The Browne family were first connected with the lands at Breaffy in 1680 when John Browne was granted 200 acres of land here in the period of land confiscation of the Cromwellian Settlement at the end of the 17th century. The first Breaffy House was probably built during the 18th century by Dominick Browne (1701-1776) and is shown in the Road Maps of Taylor and Skinner, 1770-1775.
The Browne estate had expanded during the eighteenth century during the period of the Penal Laws. In 1849 the estate was owned by Dominick Andrew, a great grandson of the aforementioned Dominick. The Brownes had lost most of their lands through their allegiance to the house of Stuart. The Great Famine also had a huge effect on the gentry of Ireland and many had to sell their lands to remain solvent.
The estate was leased in 1855 by William Rhodes. He was an absentee landlord and his agent, William Kearney of Ballinvilla, managed the estate. The estate came back into the ownership of the Brownes towards the end of the 19th century.
Dominick Andrew Browne built the present Breaffy House in 1890. The house is a Scottish baronial mansion and is victorian in style and was designed by English architect William Fawcett from Cambridge. The house has boldly recessed facades, a polygonal corner turret with battlements and pointed roof, a second turret set at an obtuse angle to the facade and stepped gables. The entrance front has a single story battlement porch. The building has tall slender chimneys and there are dormer windows on the roof.
When Dominick Andrew died in 1902 his eldest son, Dominick Sidney (b.1866) inherited the estate. Dominick Sidney, known locally as The Major, served in the Boer War (1899-1901) and also in World War1. He died in 1927 and was succeeded by Brigadier Dominick Andrew Sidney Browne, O.B.E. who was the last of the Brownes of Breaffy. He married Iris Kathleen Deane of Littleton House, North Winchester and they had four children; Peter Dominick, Miriam Dominica, Fiona, Naomi and Anne Patricia.
Dominick Andrew Sidney was educated at Eton and the Royal Military College, Sandhurst. He commanded the Royal Scots Fusiliers in 1924. He served in Italy and in north western Europe in 1944-45 and retired from the army after the war in 1945. He was joint master of the Galway Hounds (The Galway Blazers) from 1933 to 1936.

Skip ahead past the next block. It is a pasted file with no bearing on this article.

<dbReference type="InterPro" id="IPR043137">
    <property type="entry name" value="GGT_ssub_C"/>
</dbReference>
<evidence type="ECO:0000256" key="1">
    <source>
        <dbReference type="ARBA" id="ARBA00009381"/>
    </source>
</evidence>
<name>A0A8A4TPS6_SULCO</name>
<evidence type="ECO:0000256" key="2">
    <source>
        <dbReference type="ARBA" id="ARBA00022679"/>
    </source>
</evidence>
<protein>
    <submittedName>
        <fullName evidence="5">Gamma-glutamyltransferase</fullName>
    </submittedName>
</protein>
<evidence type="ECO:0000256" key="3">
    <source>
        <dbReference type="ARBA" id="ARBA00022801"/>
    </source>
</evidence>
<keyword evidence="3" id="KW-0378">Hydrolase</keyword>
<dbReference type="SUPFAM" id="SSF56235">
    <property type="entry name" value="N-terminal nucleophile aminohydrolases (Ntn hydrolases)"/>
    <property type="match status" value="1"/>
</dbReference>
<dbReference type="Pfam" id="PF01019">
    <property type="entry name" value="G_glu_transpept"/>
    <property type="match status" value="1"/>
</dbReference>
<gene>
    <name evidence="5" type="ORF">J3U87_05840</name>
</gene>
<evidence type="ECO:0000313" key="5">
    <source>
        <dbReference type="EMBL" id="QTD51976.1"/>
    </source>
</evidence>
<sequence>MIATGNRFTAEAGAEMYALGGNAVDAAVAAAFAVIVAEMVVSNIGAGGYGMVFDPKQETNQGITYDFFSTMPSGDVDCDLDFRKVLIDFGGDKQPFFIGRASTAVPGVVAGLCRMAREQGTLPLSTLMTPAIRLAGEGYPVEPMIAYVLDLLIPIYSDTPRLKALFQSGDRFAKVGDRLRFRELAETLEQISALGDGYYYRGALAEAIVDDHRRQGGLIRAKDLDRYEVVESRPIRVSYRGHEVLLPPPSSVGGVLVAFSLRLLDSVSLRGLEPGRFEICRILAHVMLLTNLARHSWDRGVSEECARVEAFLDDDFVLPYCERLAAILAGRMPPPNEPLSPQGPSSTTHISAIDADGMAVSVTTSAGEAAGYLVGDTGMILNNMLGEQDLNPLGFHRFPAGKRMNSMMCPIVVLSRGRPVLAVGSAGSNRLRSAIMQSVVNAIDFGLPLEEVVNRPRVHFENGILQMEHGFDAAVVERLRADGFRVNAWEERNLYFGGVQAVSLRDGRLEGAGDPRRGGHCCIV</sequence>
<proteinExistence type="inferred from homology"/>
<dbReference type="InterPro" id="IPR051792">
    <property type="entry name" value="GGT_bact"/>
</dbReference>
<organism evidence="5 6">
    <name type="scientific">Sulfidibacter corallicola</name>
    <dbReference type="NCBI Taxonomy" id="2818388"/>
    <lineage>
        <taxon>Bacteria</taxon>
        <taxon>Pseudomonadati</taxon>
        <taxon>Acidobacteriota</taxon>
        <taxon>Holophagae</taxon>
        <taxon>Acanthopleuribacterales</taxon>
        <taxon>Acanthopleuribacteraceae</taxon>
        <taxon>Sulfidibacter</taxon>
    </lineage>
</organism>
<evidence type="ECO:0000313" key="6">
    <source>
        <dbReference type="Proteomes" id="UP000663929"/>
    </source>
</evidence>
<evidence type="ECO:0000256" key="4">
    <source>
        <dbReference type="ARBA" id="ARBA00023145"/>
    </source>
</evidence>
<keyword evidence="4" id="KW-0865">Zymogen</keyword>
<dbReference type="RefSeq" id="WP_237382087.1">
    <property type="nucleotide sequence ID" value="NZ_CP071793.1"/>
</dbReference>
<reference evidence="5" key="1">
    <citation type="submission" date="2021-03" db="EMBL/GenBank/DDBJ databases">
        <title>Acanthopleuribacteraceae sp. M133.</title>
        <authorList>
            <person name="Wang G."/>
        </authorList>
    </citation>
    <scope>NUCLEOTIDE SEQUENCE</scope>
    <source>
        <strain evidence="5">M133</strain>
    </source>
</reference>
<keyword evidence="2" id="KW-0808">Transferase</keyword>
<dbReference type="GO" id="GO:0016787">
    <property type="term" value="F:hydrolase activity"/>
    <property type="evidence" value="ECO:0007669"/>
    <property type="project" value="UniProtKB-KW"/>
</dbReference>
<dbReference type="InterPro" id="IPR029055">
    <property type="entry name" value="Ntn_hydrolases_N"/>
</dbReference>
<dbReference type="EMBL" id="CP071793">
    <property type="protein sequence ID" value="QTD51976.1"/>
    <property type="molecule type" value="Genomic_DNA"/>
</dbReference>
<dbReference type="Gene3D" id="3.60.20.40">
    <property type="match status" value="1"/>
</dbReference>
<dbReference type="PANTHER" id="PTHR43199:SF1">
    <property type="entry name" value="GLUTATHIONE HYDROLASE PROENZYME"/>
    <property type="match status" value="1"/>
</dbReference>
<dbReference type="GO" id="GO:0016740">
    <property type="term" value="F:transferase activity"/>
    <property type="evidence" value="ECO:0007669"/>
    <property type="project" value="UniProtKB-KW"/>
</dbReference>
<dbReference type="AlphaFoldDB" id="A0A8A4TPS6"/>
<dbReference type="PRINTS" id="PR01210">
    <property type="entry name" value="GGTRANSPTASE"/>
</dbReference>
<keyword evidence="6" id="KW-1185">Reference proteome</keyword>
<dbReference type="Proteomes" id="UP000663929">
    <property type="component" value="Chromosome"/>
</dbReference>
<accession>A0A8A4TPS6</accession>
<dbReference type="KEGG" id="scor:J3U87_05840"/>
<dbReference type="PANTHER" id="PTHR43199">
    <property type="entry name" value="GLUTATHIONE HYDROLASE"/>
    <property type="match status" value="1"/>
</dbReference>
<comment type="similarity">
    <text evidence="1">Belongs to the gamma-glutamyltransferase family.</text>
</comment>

Under the terms of the Wyndham Land Act of 1903 most of the estate was sold to the tenants, except for the demesne. In 1961 the remainder of the estate comprising of 400 acres was sold to the Land Commission. Part of the land went to the Forestry Department and the house and 40 acres was sold to Una and Michael Lee. The house was opened as a grade A hotel in 1963 but was burned in a fire in 1969. In 1984 the Hotel was purchased by the Jennings group and it continues to thrive as a top grade Hotel.
During the period from 1900 up to the 1960’s approximately 25 people were employed as farm workers, gamekeepers and servants in the estate. The house was used as a place of entertainment for the local gentry. There were two shoots arranged on the grounds for the enjoyment of the Brownes and their friends and these were the social highlight of the year. The Brownes also kept jumping horses which were ridden by Percy Dickinson who won many prizes especially on a horse called Rathkeale.
Life in the Big House in the early part of the twentieth century, like most other houses occupied by the gentry was a series of social events- hunts, shoots, balls and garden parties where friends and other members of the aristocracy were entertained. The grounds of the estate were maintained with pleasure gardens, tennis courts, sunhouses, fountains and tree lined avenues all of which added to add to the ambiance of the place thus adding to the enjoyment of the guests.
Following the retirement of Dominick Browne from the army he played an active part in the social life of Breaffy parish. He was president and one of the chief organisers of Breaffy Sports, which were held in the sports field of his lands. When the local branch of the Gaelic League held an Aeriocht in the sports field Dominick and his wife came to see the Irish dancing and in fact his daughter Dominia actually learned Irish dancing.
After selling the estate in 1961 Dominick and his wife purchased a farm in Co. Carlow where they lived for some time, before retiring to Oughterard in Co. Galway. His wife Iris Kathleen died on 29th December 1977 and he died on 9th September 1982. They are both buried in the church of Ireland cemetery in Castlebar. The epitaph over his grave bears the inscription “He who would valiant be.”
Article by Brian Hoban